Monthly Archives: June 2013

Writing is Rewriting III

People talking


Having already written two drafts, one focusing on comprehensibility and the other on structure, we now turn our attention to character.

Writer/director Clive Barker once said with regards to character: “Always try to trip yourself up—look for the places where you’ve done something which was convenient rather than true.” This is no more true than when applied to your characters’ actions.

Keys to Good Character

Ask yourself the following questions:

1. Are the characters in my current draft distinctive? Does each character have her own goals, foibles, mannerisms, and way of speaking that sets her apart from all the others?

2. Do I need all the characters in my story? Have I invented characters to solve plot problems that would otherwise require more ingenuity and hard work to solve? If so, cull them, or combine them into a single character and find better ways to solve story problems.

Remember that most stories revolve around three or four main characters: Protagonist, antagonist, mirror or reflection character and, sometimes, a romance character.

Character Check-List

1. Have you established the pivotal emotions and values that exist in your story-world from the start?

2. What attitude, emotion, value, and belief changes do your main characters go through? Do these changes occur at the structural nodes of your story (turning points, midpoint, climax)? We refer to such changes as the transformational arc of the character.

3. Is there a strong correlation between your characters’ (especially the protagonist’s) inner and outer journey? In other words, does your protagonist’s action stem from his inner values, beliefs, background, attitude?

4. Are your characters original? If not, think about having them act contrary to reader or audience expectation—though still in keeping with their defining traits. Have your character(s) do something unpredictable at some crucial junction in the story (usually at a structural node).

5. Avoid clichéd characterisation by ensuring that your tale contains unexpected outcomes stemming from pertinent but surprising character actions.

6. Try to establish an enigma around a main character’s actions and maintain it for as long as possible. Provide a satisfying answer by the end of the story as part of the climax or resolution.


The focus of your third draft is on character. Work on making your characters as sharp, true and interesting as possible, using the above tips as an aid.


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Writing is Rewriting II

Fountain pen and corrections

Rewriting II

In last week’s post, I talked about Frensham’s six areas of focus involved in arriving at the final version of your screenplay—the first stage being to increase comprehensibility. Today, we look at the second: Structure; because this website is filled with discussions of the story spine—the inciting incident, turning points, pinches, the mid point, and so on, it is not my intention to repeat this material here. Instead, I want to focus on an important aspect of structure: the structure of climaxes within the overall story context.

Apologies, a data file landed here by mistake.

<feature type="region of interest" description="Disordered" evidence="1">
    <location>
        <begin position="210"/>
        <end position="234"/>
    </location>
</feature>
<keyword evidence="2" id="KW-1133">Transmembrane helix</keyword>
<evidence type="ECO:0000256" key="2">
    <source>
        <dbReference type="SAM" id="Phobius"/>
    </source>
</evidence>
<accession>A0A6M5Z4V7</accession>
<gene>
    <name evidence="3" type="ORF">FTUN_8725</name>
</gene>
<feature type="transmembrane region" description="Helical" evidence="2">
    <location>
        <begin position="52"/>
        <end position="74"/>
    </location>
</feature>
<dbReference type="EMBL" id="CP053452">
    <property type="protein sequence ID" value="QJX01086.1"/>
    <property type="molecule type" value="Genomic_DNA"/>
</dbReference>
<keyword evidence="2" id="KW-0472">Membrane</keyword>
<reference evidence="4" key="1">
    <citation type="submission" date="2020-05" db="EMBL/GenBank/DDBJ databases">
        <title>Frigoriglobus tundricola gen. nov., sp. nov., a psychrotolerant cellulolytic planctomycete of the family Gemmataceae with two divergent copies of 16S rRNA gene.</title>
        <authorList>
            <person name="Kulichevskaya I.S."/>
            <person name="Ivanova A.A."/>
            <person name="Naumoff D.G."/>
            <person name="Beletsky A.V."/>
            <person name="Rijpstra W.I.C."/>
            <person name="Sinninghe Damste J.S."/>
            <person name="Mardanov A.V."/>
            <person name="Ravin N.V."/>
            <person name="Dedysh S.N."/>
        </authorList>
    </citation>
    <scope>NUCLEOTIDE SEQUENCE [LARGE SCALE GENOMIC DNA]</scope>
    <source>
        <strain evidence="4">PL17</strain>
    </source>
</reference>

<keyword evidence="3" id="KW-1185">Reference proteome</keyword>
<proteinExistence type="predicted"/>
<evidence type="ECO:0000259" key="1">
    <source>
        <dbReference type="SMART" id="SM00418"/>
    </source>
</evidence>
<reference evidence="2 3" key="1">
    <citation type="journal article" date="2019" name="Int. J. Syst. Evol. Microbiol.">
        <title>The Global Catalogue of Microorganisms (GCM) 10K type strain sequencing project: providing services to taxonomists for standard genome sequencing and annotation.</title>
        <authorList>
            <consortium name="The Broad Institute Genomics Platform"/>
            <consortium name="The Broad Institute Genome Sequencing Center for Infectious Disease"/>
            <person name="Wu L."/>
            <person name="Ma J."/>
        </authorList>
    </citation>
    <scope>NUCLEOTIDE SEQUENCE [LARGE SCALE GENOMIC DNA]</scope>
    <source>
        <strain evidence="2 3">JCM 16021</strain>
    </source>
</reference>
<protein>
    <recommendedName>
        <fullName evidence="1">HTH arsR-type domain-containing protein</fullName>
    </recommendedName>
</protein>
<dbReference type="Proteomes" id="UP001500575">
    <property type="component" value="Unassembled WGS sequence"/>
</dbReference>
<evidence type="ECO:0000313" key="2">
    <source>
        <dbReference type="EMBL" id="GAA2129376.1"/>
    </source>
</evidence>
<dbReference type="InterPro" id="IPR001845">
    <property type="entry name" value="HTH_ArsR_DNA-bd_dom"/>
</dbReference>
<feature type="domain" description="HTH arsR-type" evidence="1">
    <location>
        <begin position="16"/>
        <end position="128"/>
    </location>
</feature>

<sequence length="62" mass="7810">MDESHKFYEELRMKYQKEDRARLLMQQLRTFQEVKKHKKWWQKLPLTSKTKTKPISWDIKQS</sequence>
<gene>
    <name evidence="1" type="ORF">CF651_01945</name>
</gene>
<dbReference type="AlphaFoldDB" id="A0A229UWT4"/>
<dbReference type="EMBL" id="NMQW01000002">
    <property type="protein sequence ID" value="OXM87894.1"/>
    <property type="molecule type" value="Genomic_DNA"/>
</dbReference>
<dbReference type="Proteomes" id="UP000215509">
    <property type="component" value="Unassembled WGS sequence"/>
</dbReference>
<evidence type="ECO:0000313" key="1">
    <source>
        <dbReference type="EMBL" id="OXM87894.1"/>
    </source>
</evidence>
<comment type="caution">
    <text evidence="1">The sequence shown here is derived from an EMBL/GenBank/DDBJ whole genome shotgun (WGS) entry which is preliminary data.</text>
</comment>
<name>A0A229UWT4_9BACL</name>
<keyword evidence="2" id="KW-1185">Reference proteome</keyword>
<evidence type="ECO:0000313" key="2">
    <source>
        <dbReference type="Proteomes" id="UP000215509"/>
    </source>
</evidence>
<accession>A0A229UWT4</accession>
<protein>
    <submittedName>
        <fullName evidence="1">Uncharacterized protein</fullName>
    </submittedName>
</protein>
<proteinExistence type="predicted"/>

The climax of an Act is contained within its turning point. Because your screenplay is a composite of several stories, or subplots, supporting the main through-line, each turning point is part of the broader story sweep. One of your tasks in writing your second draft, therefore, is to ensure that each climax pitches higher than the one before it.

The climax at the end of Act II is often the most challenging. The hero needs to be (seemingly) as far away from achieving her goal as possible—having (seemingly) been, or about to be, defeated. She abandons her quest, and/or denies responsibility for her actions, and/or faces her moment of truth. If she does none of the above, then consider remedying the situation by introducing another character/subplot, an action which reveals her state of mind, a further confrontation either directly or through a flashback, or new information through an unexpected revelation.

In crafting each climax, ensure that you have seeded the possibility for it earlier in your story and allowed the audience to chew on it before unleashing it, remembering that the essential skill in constructing an effective climax is knowing what information to reveal, and when to reveal it. Examine each climax in your screenplay with this in mind and ensure the ‘what’ and ‘when’ are effectively utilised.

Lastly, ask yourself whether each climax is followed by a pause that is encapsulated within a scene or sequence which is in harmony with the pacing and rhythm of your overall script? Does each climax build from the least significant to the most significant moment by the end of the story?


Because climaxes occur towards the end of acts as part of a turning point as well as at the midpoint, they are natural attractors for the action that leads up to them, helping to shape and direct the material before them. Effective climaxes, therefore, are an indispensable part of writing successful stories.


If you enjoyed this post, or have a suggestion for a future one, kindly leave a comment and let’s get chatting. You may subscribe to this blog by clicking on the “subscribe” or “profile” link on the right-hand side of this article. I post new material every Monday.